REHOMING AND TRAINING A RESCUE DOG 

One of the most rewarding parts of my job is working with Rescue Dogs and the people who re-home them.    Being a rescue dog does not automatically mean problems.  Relationship breakdowns, loss of a job, illness or death of an owner are all common reasons why a perfectly normal dog can end up in rescue.  However, it is a hard fact that many dogs are in rescue because of the mistakes made by the humans they lived with before.  The good news is that they are not there because there is something actually wrong with the dog and there is no reason why you cannot have a wonderful new pet by adopting a dog from your local rescue.  For you to adopt this dog successfully there are a few things to be aware of that will help smooth this process.

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Dogs are by nature a social animal.  A dog needs to know that we are there to look after them and make them feel safe.  This is the same good parenting, where we take responsibility for our children’s health and welfare.  Unfortunately, as humans we do not always understand this responsibility from a dogs’ point of view and we “love” our dogs by letting them have their own way.  We let them jump on our sofas, sleep in our beds, answer our front door, jump on our visitors, play games when they want, bark at anyone going past and follow us everywhere until they think that they are looking after us.  You may come to believe, or be told that your dog is trying to dominate you and wants to be in charge of you, but he truly doesn’t.  This is natural dog behaviour, just as much as chewing, digging, growling and barking is which is perfectly acceptable in the dog world, but not in ours.

TIPS ON TAKING HOME YOUR RESCUE DOG

Do not repeat the mistakes of your rescue dogs’ previous owners.  There are some basic simple steps to take that will ensure you can settle your new dog in successfully.

  1. For the first few weeks ignore his overtures and love him with your voice, not your hands.
  2. Make your family rules for the dog and stick to them.  If you want to let your dog on your sofa, invite him.  Don't let him jump on it whenever he feels like it.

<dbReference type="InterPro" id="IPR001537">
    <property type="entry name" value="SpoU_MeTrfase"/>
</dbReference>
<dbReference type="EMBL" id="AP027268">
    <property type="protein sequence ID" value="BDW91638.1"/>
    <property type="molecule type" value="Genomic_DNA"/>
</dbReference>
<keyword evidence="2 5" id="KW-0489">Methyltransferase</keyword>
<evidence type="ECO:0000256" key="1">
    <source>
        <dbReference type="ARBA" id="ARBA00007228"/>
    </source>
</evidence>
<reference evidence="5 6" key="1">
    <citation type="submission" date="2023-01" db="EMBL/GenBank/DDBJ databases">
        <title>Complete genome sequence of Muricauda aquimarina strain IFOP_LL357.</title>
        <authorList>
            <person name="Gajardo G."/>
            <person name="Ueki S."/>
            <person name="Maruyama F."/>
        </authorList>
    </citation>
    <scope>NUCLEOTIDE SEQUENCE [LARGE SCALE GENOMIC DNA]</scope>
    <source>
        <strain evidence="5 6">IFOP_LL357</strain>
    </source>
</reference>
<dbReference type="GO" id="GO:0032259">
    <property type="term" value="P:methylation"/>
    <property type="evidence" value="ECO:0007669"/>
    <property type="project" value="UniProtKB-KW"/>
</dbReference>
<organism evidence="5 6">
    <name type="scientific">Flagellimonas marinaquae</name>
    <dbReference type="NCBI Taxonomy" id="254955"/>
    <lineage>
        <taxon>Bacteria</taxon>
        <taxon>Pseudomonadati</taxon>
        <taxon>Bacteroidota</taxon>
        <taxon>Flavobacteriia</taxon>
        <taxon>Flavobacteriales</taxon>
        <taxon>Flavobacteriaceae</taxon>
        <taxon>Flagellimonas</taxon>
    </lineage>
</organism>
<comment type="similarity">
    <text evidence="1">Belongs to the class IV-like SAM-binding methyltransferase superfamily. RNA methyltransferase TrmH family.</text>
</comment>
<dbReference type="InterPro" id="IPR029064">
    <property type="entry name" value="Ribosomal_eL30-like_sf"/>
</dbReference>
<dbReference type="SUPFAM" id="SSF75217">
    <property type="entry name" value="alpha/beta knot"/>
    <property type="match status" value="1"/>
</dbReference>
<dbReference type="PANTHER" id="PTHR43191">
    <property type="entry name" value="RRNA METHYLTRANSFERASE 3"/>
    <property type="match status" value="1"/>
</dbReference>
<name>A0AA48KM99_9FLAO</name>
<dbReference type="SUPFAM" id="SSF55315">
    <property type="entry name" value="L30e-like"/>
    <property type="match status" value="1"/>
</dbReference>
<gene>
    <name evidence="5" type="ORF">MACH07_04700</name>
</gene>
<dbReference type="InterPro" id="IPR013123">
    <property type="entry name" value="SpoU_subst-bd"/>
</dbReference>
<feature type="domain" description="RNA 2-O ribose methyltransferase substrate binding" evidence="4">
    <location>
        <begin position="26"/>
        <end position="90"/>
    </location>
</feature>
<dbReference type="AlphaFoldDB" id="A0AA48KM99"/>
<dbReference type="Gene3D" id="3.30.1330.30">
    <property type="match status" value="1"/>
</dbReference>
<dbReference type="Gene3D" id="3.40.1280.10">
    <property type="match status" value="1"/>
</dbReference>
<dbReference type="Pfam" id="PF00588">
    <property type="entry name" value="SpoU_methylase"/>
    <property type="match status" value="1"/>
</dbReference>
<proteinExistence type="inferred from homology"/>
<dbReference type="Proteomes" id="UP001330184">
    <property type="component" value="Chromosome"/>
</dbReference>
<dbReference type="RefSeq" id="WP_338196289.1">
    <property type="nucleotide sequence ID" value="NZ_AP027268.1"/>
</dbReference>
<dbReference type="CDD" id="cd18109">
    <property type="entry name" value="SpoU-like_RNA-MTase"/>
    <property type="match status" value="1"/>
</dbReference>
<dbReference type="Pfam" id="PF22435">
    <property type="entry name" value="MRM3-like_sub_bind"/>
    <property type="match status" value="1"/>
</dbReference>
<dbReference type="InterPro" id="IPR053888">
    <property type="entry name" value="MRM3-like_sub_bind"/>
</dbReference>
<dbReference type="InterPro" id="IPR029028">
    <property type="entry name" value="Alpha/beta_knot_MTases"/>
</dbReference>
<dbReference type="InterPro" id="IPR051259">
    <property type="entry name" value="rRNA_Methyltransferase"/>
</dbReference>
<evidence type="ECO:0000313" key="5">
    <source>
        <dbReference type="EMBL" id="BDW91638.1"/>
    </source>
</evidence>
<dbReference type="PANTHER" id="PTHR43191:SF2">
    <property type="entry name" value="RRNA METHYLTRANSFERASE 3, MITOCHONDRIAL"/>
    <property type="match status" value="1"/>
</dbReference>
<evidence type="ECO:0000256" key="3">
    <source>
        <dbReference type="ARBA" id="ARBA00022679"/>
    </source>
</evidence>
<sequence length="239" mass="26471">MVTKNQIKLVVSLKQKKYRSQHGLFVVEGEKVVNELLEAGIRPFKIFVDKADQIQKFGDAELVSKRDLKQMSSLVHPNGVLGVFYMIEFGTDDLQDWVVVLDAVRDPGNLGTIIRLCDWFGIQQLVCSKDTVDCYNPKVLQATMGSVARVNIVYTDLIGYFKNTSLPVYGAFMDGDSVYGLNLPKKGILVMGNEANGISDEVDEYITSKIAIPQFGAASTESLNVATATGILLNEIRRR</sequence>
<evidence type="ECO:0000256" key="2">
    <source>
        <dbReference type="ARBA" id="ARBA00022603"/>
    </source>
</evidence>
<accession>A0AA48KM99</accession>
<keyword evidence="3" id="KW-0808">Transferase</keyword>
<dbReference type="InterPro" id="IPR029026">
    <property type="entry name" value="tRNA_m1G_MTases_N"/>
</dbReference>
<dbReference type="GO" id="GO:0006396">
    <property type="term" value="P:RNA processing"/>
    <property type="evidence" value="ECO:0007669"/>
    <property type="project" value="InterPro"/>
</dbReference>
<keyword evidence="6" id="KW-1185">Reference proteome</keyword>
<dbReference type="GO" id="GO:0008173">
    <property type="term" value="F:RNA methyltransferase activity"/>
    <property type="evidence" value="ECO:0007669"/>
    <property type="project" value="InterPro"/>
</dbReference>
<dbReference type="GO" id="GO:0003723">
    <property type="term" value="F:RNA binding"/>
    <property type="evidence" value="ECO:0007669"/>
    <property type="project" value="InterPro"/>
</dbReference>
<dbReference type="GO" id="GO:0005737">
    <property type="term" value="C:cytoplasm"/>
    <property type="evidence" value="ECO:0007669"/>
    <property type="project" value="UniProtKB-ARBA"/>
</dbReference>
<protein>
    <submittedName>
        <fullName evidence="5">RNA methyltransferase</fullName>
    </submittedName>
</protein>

3. Provide a safe and secure area for him to sleep, e.g. a covered crate in a corner.
  4. Introduce a simple sound that indicates to the dog he is doing something wrong, e.g. a low growly “bad” followed immediately by soft praise when he gets it right. 
  5. Use this sound every time he does something wrong.  Do not tell him off using his name,  do not yell at him, use aggressive body language, or physically pull him around by his collar.
  6. Don’t let him answer the doorbell.  You are his minder and looking after him, not the other way around.
  7. Use a long lead (not a flexi lead) in the park until you are sure he knows you are his new family and will come back.  Always praise him when he comes back, no matter how long it takes.
  8. Spend 5 to 10 minutes a day doing basic obedience work such as sit/stay/down.
  9. Love him and praise him, but make sure he understands the family rules.    

When you need extra help.....

Sometimes a dog has been so traumatized that new owners need help to overcome their new dog’s behavioural issues.  Bark Busters will never give up on a dog if the owner is willing to work with us to rehabilitate him.  I provide assessments, support, advice and tailored training programs to new owners who have taken on a rescue dog. 

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As well as my paid work, I work free of charge with rescue charities and with their fosterers to help train dogs so that they become well behaved for prospective owners. I help assess dogs for rehoming and will help transport dogs from dog pounds and to and from vets when required.  I also work with Eastern European street dogs that have been treated appallingly, but tend to need general training rather than behavioural training as they have not lived with humans.  

 For expert professional help and advice on resolving any behavioural problems with your rescue dog

Call Freephone 0808 100 4071

      

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